Learning something from not testing jQuery 1.8's beta releases

August 9, 2012

I was reading the jQuery 1.8 release announcement when I ran across this gem:

We don't expect to get any bug reports on this release, since there have been several betas and a release candidate that everyone has had plenty of opportunities to thoroughly test. Ha ha, that joke never gets old. We know that far too many of you wait for a final release before even trying it with your code. [...]

Since we use jQuery a bit and I'm one of those 'didn't test even the release candidate' people I was immediately seized by an urge to justify my inaction. Then I had a realization.

First, the justification. We're not using jQuery in any demanding way, in a situation where we'll notice the improvements in 1.8. Thus we'd be testing a beta or release candidate purely to validate that it's compatible with our code. Unfortunately testing beta code doesn't save us from having to re-test with the actual release; we can't assume that the changes between a beta and the release are harmless. Nor does reporting bugs against the beta really help us since we're not trying to upgrade to 1.8 as fast as possible. This makes testing betas and even release candidates basically a time sink as far as we're concerned.

(If you actively want or need to use the new release then reporting bugs early (against the betas or even the development version) increases the chances that the bugs will be gone in the released version and you can deploy it the moment it passes your tests.)

All of this sounds nice and some of you may be nodding your heads along with me. But as I was planning this entry out I had the realization that what this really reveals is that we have a testing problem. In an environment with good automated tests it should take almost no time and effort to drop a new version of jQuery into a development environment and then run our tests against it to make sure that everything still works. This would make testing betas, release candidates, or even current development snapshots something that could be done casually, more or less at the snap of our fingers. That it isn't this trivial and that I'm talking seriously about the time cost of testing a new version of jQuery is a bad sign.

What's really going on is that I haven't built any sort of automated testing for the browser view of the web app (well, actually, I haven't built tests for any of it, but especially the browser view of things). This means that testing a new version of jQuery requires going through a bunch of interactions and corner case tests in at least one browser, by hand. I effectively did this once, when I was coding all of these JS-using features, but I did it progressively (bit by bit, feature by feature) instead of all at once. And of course I was making sure that my code worked instead of testing that a new version of jQuery is as bug free and compatible as it's expected to be; the former is far more motivating than the latter (which is basically drudge work).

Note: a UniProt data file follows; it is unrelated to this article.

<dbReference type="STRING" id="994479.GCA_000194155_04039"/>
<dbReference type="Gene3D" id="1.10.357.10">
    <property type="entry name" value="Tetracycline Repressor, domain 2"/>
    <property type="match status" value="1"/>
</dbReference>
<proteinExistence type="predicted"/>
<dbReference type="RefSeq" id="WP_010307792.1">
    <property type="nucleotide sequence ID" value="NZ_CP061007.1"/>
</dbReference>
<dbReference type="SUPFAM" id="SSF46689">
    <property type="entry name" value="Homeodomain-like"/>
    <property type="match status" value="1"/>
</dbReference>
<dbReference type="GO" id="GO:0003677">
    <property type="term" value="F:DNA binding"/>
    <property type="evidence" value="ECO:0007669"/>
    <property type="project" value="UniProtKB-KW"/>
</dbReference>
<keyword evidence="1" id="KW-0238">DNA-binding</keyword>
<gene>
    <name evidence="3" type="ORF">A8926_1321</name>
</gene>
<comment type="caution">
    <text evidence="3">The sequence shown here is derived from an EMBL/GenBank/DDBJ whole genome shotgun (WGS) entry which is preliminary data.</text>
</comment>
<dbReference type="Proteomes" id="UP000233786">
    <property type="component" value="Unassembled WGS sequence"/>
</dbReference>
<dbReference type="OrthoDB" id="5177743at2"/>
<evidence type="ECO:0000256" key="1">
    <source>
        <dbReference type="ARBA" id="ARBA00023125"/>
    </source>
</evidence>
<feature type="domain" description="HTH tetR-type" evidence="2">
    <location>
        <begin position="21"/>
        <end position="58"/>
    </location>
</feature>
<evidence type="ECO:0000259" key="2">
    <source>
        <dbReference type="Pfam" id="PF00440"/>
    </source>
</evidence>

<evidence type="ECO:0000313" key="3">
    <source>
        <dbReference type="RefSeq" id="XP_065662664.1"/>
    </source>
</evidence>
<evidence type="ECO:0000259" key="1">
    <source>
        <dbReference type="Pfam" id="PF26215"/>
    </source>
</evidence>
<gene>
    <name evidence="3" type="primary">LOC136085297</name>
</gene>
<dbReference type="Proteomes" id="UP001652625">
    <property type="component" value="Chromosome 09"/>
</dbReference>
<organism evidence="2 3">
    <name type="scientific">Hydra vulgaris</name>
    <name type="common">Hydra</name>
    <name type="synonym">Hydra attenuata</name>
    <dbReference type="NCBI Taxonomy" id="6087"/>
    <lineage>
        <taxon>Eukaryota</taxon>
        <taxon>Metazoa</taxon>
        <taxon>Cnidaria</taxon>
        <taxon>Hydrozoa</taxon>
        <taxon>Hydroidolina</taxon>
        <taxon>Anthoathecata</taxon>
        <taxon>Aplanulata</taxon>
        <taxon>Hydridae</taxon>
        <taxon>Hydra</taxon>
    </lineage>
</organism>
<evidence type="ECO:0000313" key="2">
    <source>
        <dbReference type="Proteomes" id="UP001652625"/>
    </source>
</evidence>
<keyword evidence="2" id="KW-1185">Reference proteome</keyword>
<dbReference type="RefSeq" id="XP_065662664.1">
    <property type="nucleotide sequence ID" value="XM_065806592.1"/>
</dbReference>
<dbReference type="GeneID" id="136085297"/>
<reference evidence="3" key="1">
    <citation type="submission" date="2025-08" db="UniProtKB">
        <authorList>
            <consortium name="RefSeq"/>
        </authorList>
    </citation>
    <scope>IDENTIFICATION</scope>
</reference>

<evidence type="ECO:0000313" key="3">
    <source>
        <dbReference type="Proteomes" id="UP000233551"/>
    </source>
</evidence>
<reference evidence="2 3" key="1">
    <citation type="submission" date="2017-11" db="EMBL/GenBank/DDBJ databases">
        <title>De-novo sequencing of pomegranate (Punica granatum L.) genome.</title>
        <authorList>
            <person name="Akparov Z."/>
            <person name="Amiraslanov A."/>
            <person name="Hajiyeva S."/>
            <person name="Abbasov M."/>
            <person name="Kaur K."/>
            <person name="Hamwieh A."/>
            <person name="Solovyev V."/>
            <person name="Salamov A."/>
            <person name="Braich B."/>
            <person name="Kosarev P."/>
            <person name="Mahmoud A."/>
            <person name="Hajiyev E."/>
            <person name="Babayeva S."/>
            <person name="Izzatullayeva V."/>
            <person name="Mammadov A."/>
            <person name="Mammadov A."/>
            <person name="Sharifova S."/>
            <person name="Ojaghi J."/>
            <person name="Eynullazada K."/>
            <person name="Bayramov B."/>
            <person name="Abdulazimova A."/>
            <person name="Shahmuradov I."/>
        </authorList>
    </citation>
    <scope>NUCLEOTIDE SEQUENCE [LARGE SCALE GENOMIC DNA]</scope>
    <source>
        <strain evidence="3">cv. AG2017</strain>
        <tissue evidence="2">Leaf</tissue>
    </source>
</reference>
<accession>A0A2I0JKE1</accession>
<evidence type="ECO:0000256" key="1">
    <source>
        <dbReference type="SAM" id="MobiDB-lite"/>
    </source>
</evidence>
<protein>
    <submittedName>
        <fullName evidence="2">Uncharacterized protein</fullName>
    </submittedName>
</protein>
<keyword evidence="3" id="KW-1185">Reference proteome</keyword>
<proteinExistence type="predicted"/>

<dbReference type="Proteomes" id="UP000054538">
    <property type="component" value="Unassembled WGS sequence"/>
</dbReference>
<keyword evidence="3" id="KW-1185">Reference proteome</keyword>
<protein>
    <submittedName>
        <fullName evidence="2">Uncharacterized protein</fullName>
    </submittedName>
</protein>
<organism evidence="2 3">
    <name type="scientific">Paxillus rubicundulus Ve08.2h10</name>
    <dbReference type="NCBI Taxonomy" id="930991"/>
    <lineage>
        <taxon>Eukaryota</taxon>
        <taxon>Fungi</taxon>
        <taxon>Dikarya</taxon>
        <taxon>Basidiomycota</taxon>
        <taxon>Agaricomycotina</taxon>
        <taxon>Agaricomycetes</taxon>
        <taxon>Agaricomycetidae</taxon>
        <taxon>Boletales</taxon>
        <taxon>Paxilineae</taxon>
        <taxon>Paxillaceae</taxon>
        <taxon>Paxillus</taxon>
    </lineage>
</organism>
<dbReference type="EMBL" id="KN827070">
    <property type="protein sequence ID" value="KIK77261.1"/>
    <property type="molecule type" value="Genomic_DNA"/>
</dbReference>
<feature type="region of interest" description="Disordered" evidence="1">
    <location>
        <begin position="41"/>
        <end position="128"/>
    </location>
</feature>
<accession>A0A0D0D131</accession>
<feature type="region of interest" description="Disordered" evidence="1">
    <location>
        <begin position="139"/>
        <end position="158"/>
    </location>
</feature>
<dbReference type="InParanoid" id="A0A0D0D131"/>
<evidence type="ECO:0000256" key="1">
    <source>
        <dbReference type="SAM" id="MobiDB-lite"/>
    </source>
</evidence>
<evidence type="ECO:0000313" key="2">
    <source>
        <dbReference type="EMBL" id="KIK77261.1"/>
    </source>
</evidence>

I'm sure there's ways of doing automated tests of client side JavaScript (including jQuery), but two things have kept me away from trying to explore it. First, all through the development of this web app I've been focused on getting the app running instead of building infrastructure like tests; among other things, I was learning as I was going and just learning how to do stuff is hard enough without also trying to learn how to build automated tests for it. Second, the entire thought of automated testing of things involving browsers gives me hives since I'm pretty sure it's going to be complex, require a bunch of infrastructure, and involve a pile of hacks, especially on Unix (I can't see how you can get away from driving a real browser by some form of remote control and I can't see how that can be done at all gracefully).

This is a weakness. I'm not sure it's enough of a weakness to be worth spending the time to fix it, though.

(If I was planning to do much more client side JS programming or if this web app was going to undergo significant more development, things might be different. But as it is I don't see much call for either in the moderate future and there's always a lot of claims on a sysadmin's time.)

Written on 09 August 2012.
« Ubuntu 12.04 and symbolic links in world-writeable sticky-bitted directories
How not to write kernel messages »

Page tools: View Source, Add Comment.
Login: Password:
Atom Syndication: Recent Comments.

Last modified: Thu Aug 9 23:29:34 2012
This dinky wiki is brought to you by the Insane Hackers Guild, Python sub-branch.